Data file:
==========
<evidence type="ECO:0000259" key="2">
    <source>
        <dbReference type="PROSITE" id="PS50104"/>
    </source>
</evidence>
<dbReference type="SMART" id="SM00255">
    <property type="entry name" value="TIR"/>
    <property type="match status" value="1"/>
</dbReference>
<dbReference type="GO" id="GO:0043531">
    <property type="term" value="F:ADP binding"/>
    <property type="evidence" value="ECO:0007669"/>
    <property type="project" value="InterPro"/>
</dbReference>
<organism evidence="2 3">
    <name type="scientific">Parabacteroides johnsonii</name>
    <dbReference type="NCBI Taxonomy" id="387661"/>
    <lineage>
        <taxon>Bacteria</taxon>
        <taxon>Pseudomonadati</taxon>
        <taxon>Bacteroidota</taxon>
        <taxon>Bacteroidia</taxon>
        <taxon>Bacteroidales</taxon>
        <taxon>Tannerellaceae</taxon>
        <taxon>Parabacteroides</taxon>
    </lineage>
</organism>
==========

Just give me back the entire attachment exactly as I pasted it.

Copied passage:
<evidence type="ECO:0000259" key="2">
    <source>
        <dbReference type="PROSITE" id="PS50104"/>
    </source>
</evidence>
<dbReference type="SMART" id="SM00255">
    <property type="entry name" value="TIR"/>
    <property type="match status" value="1"/>
</dbReference>
<dbReference type="GO" id="GO:0043531">
    <property type="term" value="F:ADP binding"/>
    <property type="evidence" value="ECO:0007669"/>
    <property type="project" value="InterPro"/>
</dbReference>
<organism evidence="2 3">
    <name type="scientific">Parabacteroides johnsonii</name>
    <dbReference type="NCBI Taxonomy" id="387661"/>
    <lineage>
        <taxon>Bacteria</taxon>
        <taxon>Pseudomonadati</taxon>
        <taxon>Bacteroidota</taxon>
        <taxon>Bacteroidia</taxon>
        <taxon>Bacteroidales</taxon>
        <taxon>Tannerellaceae</taxon>
        <taxon>Parabacteroides</taxon>
    </lineage>
</organism>